Case Studies

 
These case studies illustrate how Alcoa is acting upon its commitment to sustainable development throughout the world. We are pleased with this progress, but look forward to achieving even more.

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2008 — Health and Safety

Phasing out pressurized containers

Molten metal and pressurized containers (tanks, cans and others) are just not a good mix.  Any pressurized container submerged into an environment as hot as molten metal would become a bomb.  However, since a number of products essential to our operations are found in this form, eliminating pressurized containers is easier said than done.
 
That is why, pursuant to recommendations made following an Alcoa corporate audit, a systematic process was launched in 2006 to do just that at the Bécancour Rod Plant.  “To properly structure the initiative, it was integrated into the management protocols of the Workplace Hazardous Materials Information System (WHMIS) and Alcoa’s protocols for hazardous materials, which are even more rigorous,” explained France Fiset, Industrial Hygienist.  “First, we completed an inventory to identify the various pressurized containers used at the plant as well as their purpose.”
 
The next step was to reduce inventory by eliminating the products that were no longer being used, and by grouping various products that served a common purpose so we could chose a single one.  In actuality, it is easier and more economical to replenish a single product than several that serve more or less the same function.  Since many had their own preference, there were some negotiations involved!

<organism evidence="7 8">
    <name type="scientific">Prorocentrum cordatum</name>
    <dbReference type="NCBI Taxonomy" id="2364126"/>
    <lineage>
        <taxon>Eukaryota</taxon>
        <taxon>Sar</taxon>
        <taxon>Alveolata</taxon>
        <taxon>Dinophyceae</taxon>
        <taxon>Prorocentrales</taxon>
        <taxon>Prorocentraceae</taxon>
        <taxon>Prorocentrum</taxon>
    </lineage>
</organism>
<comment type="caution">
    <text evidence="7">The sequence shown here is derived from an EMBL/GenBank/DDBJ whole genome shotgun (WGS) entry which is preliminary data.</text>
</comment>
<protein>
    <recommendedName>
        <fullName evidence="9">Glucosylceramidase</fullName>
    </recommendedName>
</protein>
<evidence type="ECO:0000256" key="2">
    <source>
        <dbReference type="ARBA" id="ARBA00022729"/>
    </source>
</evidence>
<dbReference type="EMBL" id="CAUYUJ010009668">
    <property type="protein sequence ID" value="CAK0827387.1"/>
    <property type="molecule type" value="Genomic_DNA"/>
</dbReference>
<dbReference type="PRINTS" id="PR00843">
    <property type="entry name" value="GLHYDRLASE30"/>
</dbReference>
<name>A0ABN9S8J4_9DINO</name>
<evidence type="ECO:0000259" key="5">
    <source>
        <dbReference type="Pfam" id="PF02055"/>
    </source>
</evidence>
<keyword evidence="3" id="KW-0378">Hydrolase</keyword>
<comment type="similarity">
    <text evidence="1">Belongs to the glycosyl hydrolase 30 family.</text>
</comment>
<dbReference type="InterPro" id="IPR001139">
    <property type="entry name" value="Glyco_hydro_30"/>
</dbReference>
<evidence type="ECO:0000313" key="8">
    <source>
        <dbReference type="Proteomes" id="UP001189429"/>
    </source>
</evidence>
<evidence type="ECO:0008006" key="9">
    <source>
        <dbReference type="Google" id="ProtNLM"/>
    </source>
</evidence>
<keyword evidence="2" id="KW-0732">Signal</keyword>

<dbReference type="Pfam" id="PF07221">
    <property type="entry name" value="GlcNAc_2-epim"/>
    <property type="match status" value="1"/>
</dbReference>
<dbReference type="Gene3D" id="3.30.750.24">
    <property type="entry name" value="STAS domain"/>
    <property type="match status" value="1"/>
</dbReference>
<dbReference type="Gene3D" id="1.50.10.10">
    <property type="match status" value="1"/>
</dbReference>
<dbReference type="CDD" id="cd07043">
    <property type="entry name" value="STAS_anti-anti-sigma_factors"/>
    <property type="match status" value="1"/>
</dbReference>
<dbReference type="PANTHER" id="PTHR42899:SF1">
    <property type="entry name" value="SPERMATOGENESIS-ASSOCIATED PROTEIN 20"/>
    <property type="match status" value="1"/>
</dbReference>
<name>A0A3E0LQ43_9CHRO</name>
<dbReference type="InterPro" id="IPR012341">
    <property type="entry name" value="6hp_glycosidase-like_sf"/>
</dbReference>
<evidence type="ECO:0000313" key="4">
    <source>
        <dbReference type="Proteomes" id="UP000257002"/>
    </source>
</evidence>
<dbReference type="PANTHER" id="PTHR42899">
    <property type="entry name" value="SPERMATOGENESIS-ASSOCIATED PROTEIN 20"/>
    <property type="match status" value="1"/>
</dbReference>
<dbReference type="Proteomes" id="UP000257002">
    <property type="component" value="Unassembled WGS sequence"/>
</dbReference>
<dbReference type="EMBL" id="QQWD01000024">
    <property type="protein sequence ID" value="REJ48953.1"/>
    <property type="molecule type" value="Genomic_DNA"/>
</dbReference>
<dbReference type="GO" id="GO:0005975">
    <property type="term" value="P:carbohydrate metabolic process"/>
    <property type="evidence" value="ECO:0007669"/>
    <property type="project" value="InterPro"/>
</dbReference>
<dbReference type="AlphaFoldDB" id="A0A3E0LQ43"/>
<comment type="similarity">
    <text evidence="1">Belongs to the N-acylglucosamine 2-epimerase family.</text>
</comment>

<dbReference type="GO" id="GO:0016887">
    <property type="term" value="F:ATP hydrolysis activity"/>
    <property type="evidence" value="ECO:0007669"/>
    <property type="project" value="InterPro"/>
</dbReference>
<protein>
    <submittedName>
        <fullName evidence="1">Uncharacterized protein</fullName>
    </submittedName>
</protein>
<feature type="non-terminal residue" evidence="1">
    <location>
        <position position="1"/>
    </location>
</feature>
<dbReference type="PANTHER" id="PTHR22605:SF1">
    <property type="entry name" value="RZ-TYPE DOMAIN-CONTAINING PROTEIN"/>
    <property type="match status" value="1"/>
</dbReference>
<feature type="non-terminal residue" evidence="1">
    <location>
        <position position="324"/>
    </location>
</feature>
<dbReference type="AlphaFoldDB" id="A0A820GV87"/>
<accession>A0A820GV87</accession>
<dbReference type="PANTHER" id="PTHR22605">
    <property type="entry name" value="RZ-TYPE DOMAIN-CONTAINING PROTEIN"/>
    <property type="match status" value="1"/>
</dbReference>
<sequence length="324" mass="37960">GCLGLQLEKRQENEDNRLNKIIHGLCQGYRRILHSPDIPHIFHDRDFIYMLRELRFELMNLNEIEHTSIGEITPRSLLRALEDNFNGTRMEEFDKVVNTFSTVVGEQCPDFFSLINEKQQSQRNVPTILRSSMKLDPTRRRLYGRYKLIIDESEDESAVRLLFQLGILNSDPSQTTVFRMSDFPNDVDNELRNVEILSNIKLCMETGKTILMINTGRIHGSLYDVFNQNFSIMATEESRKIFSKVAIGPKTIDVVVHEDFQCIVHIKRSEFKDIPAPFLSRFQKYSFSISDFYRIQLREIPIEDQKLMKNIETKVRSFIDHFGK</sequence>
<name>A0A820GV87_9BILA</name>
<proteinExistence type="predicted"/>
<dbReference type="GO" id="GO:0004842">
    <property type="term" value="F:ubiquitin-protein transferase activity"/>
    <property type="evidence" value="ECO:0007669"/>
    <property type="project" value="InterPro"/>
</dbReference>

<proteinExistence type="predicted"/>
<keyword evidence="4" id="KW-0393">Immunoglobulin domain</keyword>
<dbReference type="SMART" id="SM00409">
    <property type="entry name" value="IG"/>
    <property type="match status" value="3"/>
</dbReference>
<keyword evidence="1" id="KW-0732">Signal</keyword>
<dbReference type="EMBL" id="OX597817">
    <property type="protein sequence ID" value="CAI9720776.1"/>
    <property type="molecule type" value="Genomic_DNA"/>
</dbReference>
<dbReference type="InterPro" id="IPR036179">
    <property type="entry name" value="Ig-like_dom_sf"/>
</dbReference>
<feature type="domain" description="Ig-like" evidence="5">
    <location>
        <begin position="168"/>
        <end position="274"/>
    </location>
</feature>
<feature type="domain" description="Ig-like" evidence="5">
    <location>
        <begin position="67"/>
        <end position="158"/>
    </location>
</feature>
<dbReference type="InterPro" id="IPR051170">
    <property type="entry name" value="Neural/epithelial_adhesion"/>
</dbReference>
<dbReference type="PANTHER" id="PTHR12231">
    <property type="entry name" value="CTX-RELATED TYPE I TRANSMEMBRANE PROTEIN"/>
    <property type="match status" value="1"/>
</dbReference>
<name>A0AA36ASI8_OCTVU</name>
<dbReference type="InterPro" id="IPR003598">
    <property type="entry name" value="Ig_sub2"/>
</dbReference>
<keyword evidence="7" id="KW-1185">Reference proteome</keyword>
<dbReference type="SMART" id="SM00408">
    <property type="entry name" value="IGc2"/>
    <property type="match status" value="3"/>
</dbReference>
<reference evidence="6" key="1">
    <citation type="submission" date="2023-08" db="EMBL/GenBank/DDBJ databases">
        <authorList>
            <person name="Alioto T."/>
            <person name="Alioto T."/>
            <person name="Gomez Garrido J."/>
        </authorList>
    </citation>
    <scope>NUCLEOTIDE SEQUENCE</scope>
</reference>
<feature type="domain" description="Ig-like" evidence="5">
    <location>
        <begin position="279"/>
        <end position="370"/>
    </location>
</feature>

Once the list of remaining products was final, we had to identify a non-aerosol substitute and submit this substitute to an approval process ensure it met Alcoa’s environmental and health and safety requirements.
 
The size of the containers was also a consideration.  Some liquid products are only available in 20 litre containers so we had to purchase a supply of spray bottles.  Of course, we also had to carefully label every product!
 
You would think the process was complete at this point.  But the operators still had to test the products to ensure that the substitutes met their needs and did not result in any operational problems.
 
Once the approvals and test results were received, the new products and the name of its supplier had to be registered in the procurement database.  It was important not to forget to delete the old products and their suppliers to avoid an automatic renewal of the inventory and reception of a new supply of pressurized containers…  “And, you know what?  Some essential products are only available in pressurized form,” added France.
 
In these cases, the Rod Plant used the management approach adopted by their colleagues in the Alcoa smelters.  This involves storing all pressurized containers in locked cabinets, where the name of the user is noted every time it is borrowed so that the product can be more easily located if it is ever left somewhere by mistake.
 
“This is what we achieved at the Bécancour Rod Plant.  You can do the same at the grocery store, simply be choosing a product in a spray bottle rather than an aerosol…  Obviously, it was a more involved process for us, but the issues are fundamentally the same!” concluded France.